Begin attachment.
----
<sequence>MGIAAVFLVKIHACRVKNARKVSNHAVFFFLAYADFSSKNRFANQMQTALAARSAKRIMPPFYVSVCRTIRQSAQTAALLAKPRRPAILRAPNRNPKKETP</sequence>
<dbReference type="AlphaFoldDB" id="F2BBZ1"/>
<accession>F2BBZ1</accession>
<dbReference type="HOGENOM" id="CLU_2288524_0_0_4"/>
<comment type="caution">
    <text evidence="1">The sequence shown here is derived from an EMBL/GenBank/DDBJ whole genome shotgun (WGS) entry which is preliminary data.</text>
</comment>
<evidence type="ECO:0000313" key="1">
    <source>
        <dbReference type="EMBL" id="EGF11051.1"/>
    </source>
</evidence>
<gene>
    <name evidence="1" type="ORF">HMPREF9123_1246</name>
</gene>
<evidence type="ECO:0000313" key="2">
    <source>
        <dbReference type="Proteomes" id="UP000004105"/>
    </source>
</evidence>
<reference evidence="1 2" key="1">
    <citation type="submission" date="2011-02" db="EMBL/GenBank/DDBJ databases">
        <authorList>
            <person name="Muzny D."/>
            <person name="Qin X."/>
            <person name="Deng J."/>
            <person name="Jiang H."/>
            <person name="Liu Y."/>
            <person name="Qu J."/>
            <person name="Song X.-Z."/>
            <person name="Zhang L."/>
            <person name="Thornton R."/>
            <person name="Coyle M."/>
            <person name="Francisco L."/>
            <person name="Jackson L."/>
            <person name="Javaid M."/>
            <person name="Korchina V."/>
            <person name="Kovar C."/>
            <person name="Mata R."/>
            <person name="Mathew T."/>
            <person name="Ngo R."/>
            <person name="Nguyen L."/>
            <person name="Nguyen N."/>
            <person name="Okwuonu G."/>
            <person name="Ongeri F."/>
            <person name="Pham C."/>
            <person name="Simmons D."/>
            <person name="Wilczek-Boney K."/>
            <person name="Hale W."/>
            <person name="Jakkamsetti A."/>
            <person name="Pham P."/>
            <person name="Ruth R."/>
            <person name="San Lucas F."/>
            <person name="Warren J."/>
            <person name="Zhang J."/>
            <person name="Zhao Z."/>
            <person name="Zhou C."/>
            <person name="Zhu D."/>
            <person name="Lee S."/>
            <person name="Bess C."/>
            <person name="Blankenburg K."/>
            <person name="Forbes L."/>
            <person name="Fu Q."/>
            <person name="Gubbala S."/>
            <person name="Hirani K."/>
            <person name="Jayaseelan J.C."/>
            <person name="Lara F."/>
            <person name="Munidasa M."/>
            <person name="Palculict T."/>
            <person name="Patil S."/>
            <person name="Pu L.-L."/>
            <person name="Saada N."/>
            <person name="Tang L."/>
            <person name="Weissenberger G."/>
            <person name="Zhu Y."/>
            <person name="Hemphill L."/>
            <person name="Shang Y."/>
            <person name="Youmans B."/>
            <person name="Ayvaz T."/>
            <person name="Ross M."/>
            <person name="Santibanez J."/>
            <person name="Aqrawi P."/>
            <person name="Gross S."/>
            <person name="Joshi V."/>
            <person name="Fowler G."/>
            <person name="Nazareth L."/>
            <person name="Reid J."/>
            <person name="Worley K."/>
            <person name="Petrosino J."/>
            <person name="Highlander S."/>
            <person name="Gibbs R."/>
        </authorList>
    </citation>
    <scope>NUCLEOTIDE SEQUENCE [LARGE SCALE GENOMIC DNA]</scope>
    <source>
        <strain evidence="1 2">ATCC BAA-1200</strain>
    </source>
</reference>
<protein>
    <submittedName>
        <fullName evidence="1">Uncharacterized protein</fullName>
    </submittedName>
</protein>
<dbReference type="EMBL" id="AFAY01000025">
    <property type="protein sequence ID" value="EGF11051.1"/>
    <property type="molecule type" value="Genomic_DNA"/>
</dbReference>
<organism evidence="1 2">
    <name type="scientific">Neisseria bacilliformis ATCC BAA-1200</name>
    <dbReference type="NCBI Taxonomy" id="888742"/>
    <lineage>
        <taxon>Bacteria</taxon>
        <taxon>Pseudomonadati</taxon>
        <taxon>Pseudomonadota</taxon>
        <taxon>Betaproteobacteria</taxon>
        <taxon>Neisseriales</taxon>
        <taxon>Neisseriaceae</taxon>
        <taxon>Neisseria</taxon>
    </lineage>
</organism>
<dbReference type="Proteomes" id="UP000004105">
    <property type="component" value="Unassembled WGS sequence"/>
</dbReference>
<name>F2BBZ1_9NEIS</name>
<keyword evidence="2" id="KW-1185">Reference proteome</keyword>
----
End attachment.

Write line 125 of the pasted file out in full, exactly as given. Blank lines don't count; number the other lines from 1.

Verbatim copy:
<keyword evidence="2" id="KW-1185">Reference proteome</keyword>